OK. Quick show of hands who thinks we’re in a bubble right now. All right. That’s good. So we agree on that and raise your hand if you didn’t just raise your hand because I put you to sleep. Yeah. All right. So I think we should. I’m going to go ahead and skip through these next few slides but I hope. Because there are pretty graphs on them you’ll believe that I did my homework. I want to pause here for a moment. That misalignment of incentives I just highlighted has always existed. The reason it’s a bigger deal now. Is because of the bubble we’re in. The proliferation of venture capital firms over the last five 10 15 years and of fundraising by those venture capital firms has created an environment where only moon shots will do for venture capital firms. It’s created almost a paramedic game of musical chairs where. You need. The companies to outgrow their over capitalization in order to justify their valuation. To pass them on to someone higher up the food chain who’s just going to do the same thing. The misalignment of incentives is worse and is having a greater impact because of how large the industry is and because it’s self reinforcing not self-correcting. Because ironically if and as things start to turn sour VCs actually have to push harder to make up the losses.
Ok. I see someone shrugging over there. So thank you for helping me make my transition. All this has been very theoretical to date. Even if it’s maybe been interesting so. How does this manifest itself what are actually the risks of overgrowth?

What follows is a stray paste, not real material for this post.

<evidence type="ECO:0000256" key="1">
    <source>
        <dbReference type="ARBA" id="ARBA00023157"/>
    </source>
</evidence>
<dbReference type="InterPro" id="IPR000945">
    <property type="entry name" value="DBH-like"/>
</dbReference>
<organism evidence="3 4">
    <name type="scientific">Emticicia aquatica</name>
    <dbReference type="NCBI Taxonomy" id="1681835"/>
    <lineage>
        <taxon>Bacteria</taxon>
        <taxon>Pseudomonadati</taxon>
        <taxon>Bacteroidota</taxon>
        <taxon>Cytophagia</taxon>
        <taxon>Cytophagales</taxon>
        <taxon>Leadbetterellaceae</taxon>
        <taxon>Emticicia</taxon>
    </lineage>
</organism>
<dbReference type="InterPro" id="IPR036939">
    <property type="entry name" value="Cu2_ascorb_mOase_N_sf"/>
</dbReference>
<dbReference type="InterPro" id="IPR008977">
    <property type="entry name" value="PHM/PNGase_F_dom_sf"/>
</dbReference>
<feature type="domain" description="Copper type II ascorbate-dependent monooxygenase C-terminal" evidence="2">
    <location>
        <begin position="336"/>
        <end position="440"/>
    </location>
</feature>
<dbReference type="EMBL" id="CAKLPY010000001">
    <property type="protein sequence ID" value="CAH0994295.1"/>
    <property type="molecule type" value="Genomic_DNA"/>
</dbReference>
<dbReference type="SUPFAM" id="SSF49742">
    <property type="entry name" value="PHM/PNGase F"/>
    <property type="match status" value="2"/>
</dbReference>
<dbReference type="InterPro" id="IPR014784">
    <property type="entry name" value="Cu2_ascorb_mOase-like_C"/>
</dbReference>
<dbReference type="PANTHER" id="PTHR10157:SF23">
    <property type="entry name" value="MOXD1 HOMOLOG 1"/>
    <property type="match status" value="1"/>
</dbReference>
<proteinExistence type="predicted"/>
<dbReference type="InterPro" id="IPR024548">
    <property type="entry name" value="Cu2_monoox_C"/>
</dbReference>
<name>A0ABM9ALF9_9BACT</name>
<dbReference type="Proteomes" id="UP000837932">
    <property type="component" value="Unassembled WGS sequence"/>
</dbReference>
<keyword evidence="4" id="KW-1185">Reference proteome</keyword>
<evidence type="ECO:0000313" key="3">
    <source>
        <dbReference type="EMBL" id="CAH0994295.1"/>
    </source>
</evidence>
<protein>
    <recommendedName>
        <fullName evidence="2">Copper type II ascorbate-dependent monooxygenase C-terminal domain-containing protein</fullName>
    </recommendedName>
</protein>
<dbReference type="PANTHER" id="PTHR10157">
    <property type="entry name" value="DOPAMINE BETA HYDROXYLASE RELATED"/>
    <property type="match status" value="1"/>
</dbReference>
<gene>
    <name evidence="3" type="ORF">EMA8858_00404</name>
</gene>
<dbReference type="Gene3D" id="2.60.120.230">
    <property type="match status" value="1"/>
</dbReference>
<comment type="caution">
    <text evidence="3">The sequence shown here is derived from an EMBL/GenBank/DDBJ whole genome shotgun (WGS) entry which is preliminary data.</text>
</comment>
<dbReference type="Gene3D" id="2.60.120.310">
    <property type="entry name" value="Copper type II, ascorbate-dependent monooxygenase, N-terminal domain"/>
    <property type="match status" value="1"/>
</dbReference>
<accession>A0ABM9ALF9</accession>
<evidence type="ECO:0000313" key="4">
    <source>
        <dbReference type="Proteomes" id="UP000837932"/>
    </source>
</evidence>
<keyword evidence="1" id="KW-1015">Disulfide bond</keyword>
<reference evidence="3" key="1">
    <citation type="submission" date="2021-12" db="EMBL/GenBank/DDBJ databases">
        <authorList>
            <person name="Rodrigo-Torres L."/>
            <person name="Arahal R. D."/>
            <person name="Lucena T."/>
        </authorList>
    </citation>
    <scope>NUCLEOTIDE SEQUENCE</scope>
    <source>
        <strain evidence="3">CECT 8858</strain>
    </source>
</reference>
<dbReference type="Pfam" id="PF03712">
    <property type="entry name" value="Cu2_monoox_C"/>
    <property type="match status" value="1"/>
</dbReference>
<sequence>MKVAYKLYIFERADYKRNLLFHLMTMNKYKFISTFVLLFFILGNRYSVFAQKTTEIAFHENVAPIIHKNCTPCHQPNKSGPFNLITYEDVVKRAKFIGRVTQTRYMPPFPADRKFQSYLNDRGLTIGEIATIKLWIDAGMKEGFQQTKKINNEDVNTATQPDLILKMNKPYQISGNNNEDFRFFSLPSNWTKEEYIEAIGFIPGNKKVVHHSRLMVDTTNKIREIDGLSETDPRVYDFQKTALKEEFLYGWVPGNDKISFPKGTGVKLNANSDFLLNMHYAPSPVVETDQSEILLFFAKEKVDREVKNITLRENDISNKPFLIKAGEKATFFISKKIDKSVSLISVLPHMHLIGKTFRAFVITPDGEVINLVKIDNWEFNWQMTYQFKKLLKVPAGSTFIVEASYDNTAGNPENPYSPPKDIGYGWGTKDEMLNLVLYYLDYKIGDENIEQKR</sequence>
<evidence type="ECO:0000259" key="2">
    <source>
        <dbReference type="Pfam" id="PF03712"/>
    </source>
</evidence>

At Think3, We keep a database of 60000 B2B technology companies globally. We speak with fifteen hundred of them every quarter. We keep detailed notes on their metrics their progress and their challenges. And from that primary research we’ve come up with. This list of six mutually exclusive collectively exhaustive reasons why we think overgrowth can be bad. I see a handful of people taking pictures of their phone that’s good. You can refer to it later in the interest of time I’m actually not going to walk through each one but I will highlight a few things. In Numbers 1 and 2 when we say debt. We mean. The increase costs tomorrow of shortcuts today. It can be in your product or it can be in your organization. Number three I’d like to share that. We consistently find art ESW Capital and Think3. Founders retrospectively regret making the tradeoff between retention and growth. Even though the simple math is. If you shoot for an extra percent of growth it will make up for an extra percent of churn. Because of those fans of outcomes we looked at because the distribution of returns, most companies aren’t necessarily in situations where they can grow that quickly. So we find they’re usually better off actually focusing on retention not on growth. But they can’t make that tradeoff because they feel a lot of pressure from their venture capital and investors or they feel too much pride to make that tradeoff. But because it’s a regret that’s so often shared with us I thought it was worth highlighting. Numbers 4 and 5 are self-explanatory. But number six I want to take a moment on. Because my college roommate. Is a principal at Bain Capital Ventures. And it’s ironic. That when friends of his. Ask him for fundraising advice. He actually dissuades them from talking to Bain Capital Ventures.